"As a Mexican immigrant, who moved to Arkansas at the age of five, I have some pretty strong opinions [...] but I have to remain nonpartisan."
This article originally appeared on Creators.
As part of 50 States of Art, Creators is inviting artists to contribute first person accounts of what it is like to live and create in their communities. Lilia Hernandez Galusha is a multidisciplinary artist working in gouache, pen and ink, embroidery, weaving, and textiles. She was born in Torreon Coahuila, Mexico, and immigrated to Arkansas with her family when she was five years old.
I am the only Latina working for the Arkansas House of Representatives. As a Mexican immigrant, who moved to Arkansas at the age of five, I have some pretty strong opinions on the political nature of our nation and state. However, being a production assistant for the Arkansas House's communications department, I have to remain nonpartisan.
Arkansas is only one of five states in the nation whose staff is nonpartisan. So, while many of my artist friends were taking activists roles, I could not. Being in a nonpartisan position does not take away our First Amendment rights, it's simply the nature of the job.
Working for 100 members with different opinions, I've learned a great deal. I've seen the interaction between parties and realized it's not always about Republicans vs. Democrats. I also realized that no matter the political party, everyone needs artists and creative people in the place of work. Being an artist is simply a different way of thinking.
The role we play in day-to-day life is constantly evolving to fit our day-to-day needs. In a time of change, we have to decide what role to play, and what side to take. When art is a reflection of society, what role should artists take?
As an artist who prides herself on her Mexican heritage, and is constantly reminded of who she represents, I was torn. I keep my connection to my culture and family through my art. And though I work in many mediums, I try to bring a textile element because I feel a connection to my feminine roots.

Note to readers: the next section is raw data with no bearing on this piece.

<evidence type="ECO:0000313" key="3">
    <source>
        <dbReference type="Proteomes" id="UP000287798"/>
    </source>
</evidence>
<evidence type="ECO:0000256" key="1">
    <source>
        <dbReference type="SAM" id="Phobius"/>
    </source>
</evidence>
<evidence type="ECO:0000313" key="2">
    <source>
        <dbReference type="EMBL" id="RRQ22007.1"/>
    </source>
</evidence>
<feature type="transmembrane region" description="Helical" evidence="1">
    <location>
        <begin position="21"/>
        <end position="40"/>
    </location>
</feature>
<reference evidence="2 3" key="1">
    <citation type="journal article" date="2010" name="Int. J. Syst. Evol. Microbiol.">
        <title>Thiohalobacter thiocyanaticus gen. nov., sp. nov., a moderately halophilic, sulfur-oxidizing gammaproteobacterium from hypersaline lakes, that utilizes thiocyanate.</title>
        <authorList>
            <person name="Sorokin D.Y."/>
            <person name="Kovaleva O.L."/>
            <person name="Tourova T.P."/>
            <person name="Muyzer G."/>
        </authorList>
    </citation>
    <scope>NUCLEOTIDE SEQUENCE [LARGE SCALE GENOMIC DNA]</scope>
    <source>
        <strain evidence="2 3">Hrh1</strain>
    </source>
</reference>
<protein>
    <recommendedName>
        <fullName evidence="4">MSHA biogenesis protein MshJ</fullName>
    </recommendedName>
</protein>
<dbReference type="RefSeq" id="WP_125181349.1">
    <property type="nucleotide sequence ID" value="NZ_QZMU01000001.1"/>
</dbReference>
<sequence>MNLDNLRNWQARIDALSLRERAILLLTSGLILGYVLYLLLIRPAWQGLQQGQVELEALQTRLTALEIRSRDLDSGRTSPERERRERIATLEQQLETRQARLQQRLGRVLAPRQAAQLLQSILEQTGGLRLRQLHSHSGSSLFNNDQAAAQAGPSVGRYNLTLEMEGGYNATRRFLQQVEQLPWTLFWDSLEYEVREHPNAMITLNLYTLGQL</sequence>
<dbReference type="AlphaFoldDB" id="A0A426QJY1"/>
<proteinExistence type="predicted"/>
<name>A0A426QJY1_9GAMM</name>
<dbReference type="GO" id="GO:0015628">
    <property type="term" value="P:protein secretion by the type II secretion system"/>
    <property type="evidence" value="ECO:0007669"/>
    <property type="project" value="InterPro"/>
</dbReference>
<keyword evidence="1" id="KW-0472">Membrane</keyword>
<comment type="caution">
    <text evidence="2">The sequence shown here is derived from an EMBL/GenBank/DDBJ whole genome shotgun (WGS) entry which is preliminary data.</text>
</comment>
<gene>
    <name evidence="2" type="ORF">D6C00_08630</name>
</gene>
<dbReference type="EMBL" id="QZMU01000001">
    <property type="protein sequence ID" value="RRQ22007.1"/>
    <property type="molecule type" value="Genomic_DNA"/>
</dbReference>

Embroidering, knitting, crocheting, and weaving are traits I learned from my grandmothers and aunts. Using textiles is my way of honoring these amazing women, and I strive to keep this element in my work—a timeless element that connects generations.
It's important for me to strive to be a strong immigrant woman, because if I'm not, what is the point? What's the point of my parents starting over in a new country, if I don't take advantage of my opportunities? What's the point of thousands of dollars spent on my education in a time when utility bills weren't always accounted for? What's the point of my parent's struggle, if I do not strive to be better? I ask myself these questions every day and am greatly aware of the people, history, and struggle that came for my benefit.
In 2009 the National Conference of State Legislatures (NCSL) conducted a survey on state legislative staff and found that African Americans and Hispanics each make up less than five percent of legislative staff compared to the national population of 13 percent and 15 percent.
I am part of a creative team that helps make the Arkansas House more transparent. I am part of a creative department that, by working with members of both parties, helps educate Arkansans on nonpartisan issues, which may be overlooked by party lines.
While you may not see me at rallies or read my political views on Facebook, do not confuse my silence for weakness or meekness. I am still the strong immigrant woman with passionate beliefs and a drive to be better. And though I work for members of both parties, do not assume the role I play.
Check out more of Lilia Hernandez Galusha's work on her website.